You do need to ensure that your vacuum sets at a high height for wool rugs. Low settings will agitate the fibers, causing the wool to pile and shrink. 

Oriental rugs require vacuuming twice a month. It's vital to do both sides of the carpet every couple of months, so you get all the dirt that accumulates in the tiny air pockets.


Sweeping your Oriental carpet with a broom is excellent for removing dirt and increasing the rug's shine by drawing out the fiber's patina. You can do this weekly as a way to keep your carpet clean in between vacuuming. 

It's essential to use a natural bristle broom that you only use for your rugs. Do not use the same broom you use for cleaning the rest of your floors.


Another option for cleaning your Oriental rug without using a vacuum is to take it outside, where you can shake all the dirt off. A good shake for thirty seconds to one minute should remove any collected dirt. 

For large rugs, you may require two people to help carry and lift the carpet high enough to shake it. Some people like to leave their mat hanging outside for a few hours on a clear day to air out. You can also spray it with Febreze to freshen up the smell. 


Many people still use the same technique our great-grandparents used before vacuums existed. Beating a rug allows you to knock all the dirt free without risking damage to the fibers. 

Hang your Oriental rug up on something sturdy, either a clothesline or a heavy-duty clothes drying rack. Use a rug beater (available on Amazon or at most antique stores), a wooden spoon, or a natural bristle broom. 

Spot Cleaning

Spot cleaning is crucial for removing stains. The faster you treat a stain, the more likely you'll be able to get it completely removed. A stain can become permanent as quickly as 15 minutes after a spill. Different types of stains require unique treatments. 

Vinegar solution

Combining eight parts water with one part white vinegar and a squirt of detergent is a valuable solution for removing stains from cosmetics, food, potting soil, ointments, or modeling clay. You can also use vinegar for treating perfume or alkaline spills, or potty accidents from pets.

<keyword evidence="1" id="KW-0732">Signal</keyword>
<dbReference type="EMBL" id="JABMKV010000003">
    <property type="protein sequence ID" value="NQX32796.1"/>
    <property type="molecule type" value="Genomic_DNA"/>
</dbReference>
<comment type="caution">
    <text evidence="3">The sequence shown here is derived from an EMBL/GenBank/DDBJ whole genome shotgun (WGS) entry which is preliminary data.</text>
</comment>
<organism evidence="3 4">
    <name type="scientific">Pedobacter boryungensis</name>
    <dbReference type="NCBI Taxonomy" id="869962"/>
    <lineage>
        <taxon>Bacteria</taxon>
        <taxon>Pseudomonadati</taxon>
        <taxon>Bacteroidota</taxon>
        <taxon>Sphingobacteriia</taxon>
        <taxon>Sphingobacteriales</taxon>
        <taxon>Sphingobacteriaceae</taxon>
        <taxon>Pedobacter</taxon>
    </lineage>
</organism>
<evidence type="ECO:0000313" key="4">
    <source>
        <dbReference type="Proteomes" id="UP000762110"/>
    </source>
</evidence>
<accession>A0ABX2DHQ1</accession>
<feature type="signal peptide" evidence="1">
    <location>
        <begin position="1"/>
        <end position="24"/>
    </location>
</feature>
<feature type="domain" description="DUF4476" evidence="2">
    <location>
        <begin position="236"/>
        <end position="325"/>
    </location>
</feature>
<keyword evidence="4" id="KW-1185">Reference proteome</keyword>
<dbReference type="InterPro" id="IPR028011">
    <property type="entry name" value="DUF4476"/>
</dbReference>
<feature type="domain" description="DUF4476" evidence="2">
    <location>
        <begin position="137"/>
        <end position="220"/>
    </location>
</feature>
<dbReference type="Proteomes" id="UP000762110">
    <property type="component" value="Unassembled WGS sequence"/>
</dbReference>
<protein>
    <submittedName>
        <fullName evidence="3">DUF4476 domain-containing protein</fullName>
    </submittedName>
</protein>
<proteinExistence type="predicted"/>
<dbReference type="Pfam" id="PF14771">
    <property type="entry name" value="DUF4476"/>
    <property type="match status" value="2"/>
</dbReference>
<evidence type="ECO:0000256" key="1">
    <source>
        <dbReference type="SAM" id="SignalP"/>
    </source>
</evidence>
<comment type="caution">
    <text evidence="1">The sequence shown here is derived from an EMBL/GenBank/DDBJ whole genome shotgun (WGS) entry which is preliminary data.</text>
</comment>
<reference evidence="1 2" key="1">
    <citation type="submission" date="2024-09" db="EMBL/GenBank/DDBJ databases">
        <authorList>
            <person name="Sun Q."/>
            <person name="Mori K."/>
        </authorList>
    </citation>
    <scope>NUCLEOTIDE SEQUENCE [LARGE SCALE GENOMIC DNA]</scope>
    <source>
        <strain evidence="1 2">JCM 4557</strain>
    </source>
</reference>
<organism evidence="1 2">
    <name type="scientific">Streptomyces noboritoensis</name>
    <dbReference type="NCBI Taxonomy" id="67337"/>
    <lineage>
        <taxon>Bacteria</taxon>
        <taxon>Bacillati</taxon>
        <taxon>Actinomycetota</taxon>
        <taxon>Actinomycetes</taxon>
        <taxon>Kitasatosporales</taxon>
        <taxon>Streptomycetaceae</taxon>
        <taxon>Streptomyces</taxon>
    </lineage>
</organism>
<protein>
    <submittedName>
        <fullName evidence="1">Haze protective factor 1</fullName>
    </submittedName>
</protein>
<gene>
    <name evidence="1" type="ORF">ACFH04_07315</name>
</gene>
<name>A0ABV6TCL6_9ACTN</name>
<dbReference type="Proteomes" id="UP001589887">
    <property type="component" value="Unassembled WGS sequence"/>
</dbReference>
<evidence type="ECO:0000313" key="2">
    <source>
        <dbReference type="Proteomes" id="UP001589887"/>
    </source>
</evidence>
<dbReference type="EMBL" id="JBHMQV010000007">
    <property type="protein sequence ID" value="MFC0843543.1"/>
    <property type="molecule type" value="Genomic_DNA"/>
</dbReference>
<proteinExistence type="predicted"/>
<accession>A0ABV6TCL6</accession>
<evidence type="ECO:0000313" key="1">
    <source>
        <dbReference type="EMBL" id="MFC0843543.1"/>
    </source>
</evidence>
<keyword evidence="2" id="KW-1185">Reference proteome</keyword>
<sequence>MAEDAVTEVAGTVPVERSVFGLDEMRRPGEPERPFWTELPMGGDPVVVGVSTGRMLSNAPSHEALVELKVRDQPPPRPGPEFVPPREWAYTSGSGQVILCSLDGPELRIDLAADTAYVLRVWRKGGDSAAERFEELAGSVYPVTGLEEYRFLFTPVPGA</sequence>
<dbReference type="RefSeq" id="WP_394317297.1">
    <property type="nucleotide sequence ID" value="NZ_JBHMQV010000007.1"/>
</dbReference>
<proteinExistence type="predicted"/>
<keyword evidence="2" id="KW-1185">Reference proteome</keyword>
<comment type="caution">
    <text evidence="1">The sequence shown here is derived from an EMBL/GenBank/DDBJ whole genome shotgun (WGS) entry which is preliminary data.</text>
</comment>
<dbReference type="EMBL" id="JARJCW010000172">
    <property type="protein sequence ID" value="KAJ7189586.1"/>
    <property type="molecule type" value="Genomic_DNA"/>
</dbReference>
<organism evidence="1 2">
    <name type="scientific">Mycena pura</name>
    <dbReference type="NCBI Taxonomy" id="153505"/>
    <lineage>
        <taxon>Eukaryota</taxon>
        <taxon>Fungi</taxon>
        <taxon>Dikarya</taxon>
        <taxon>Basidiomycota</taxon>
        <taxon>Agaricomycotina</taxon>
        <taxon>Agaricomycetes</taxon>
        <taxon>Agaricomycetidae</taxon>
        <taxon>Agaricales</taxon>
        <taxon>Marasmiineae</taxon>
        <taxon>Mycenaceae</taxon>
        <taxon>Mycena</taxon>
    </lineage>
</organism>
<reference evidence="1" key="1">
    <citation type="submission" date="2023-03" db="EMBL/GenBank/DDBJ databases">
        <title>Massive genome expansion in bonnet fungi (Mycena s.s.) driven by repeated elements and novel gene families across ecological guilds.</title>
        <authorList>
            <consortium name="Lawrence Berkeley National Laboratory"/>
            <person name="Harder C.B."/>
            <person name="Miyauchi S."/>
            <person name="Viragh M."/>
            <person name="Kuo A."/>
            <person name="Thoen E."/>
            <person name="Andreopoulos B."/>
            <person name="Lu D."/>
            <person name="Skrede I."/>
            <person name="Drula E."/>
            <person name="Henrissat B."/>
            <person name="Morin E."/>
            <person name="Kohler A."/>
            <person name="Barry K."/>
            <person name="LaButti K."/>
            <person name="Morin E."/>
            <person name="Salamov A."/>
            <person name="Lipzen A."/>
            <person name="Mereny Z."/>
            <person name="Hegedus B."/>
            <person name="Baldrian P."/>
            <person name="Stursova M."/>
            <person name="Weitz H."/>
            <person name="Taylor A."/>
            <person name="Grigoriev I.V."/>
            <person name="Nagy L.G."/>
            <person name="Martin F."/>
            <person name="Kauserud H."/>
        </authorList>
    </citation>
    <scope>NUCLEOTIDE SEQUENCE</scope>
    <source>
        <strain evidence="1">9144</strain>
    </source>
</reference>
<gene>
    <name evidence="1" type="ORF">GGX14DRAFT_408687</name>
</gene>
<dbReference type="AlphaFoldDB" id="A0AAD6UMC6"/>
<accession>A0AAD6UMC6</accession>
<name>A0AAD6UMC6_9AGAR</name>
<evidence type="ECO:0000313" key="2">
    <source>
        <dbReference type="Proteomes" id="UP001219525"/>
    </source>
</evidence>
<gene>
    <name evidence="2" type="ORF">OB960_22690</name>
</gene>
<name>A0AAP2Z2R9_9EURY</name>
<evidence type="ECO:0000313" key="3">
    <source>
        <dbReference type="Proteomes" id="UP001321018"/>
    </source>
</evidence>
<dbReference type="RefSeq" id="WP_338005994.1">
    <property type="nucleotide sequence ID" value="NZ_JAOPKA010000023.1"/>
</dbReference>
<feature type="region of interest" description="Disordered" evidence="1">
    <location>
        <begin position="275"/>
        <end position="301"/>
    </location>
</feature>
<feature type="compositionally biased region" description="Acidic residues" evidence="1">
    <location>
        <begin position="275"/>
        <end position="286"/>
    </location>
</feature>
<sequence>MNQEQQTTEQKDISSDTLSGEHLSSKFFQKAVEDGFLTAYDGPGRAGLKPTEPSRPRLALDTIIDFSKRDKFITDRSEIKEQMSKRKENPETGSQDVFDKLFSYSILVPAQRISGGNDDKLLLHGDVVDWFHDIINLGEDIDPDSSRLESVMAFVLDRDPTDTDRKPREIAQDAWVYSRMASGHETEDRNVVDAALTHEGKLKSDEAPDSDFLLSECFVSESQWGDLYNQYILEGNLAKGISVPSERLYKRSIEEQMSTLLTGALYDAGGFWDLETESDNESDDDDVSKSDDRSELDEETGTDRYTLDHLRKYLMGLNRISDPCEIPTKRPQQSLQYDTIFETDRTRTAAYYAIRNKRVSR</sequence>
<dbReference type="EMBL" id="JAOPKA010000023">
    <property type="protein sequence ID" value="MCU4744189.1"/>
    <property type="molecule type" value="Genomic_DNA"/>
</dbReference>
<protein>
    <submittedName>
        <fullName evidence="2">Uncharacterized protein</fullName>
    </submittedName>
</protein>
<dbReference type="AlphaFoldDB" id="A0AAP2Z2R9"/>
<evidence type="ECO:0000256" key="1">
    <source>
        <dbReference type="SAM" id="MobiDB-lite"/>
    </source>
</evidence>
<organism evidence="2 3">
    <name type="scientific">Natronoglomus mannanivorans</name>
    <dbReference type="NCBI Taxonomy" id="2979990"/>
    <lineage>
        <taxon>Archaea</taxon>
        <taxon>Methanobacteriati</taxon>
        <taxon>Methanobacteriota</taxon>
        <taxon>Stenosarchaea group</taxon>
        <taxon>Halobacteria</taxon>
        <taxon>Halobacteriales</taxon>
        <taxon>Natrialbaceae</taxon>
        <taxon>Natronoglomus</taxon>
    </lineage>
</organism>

Dampen a paper towel with the mixture and dab it directly onto the stain. Then use a dry paper towel to blot the area until it's completely dry. 


Salt is an effective solution for treating dark stains from red wine, fruit, or vegetable juices. Pour the salt over the stain and let it soak. 

The abrasive crystals work like a sponge, absorbing the liquid. Once the stain's gone, remove the residue using a rounded spoon. Then use the spoon or a syringe to apply cold water to the area. Finally, dry the area with a clean paper towel or lint-free cloth.


You may need to use a more potent remover like ammonia for stains with a strong odor like perfume, urine, or chemicals. A solution of one cup of water with one teaspoon of ammonia will tackle harsh odors and unsightly stains, including grease, paint, and oil. 

Use a paper towel to apply the solution to the affected area. Then rinse with water applied with a syringe or spoon. Then dry the mark with a clean, dry paper towel. 

Nail Polish Remover

Nail polish remover is a practical option for removing stains made by grease, oil, or paint. Apply this stain treatment the same way as ammonia and vinegar using a paper towel.

Using this solvent and others like ammonia or vinegar will cause the treated area to be more vulnerable to collecting dirt than the surrounding area. Using cold water to rinse and drying the area entirely with a blotting motion reduces the affected area's sensitivity.

In Closing

Properly cleaning Oriental rugs extends their life, beauty, and sanitation. Most of these rugs require different cleaning methods than regular carpets. We've given you some of the best Oriental rug cleaners for keeping your rugs in excellent condition.


Can you steam clean Oriental rugs?

It is not a good idea to steam clean Oriental rugs at home. Wool takes longer to dry, which gives mildew and mold time to grow. Another issue is that the steam temperature can damage the thread and cause dirt and dust to become mud.

Should I have my Oriental rugs professionally cleaned?

Oriental rugs require different cleaning techniques at different timeframes. While you can clean your carpets at home most of the time, you should use a professional cleaner at least once a year for rugs that see heavy use. Rugs that rarely get traffic can go up to three years between commercial cleanings.

How much does it cost to clean an Oriental rug professionally?

The total cost of having an Oriental rug cleaned by professionals will vary by business, degree of cleaning needed, stain removals, and other factors. The average price per square foot is between $4 and $6.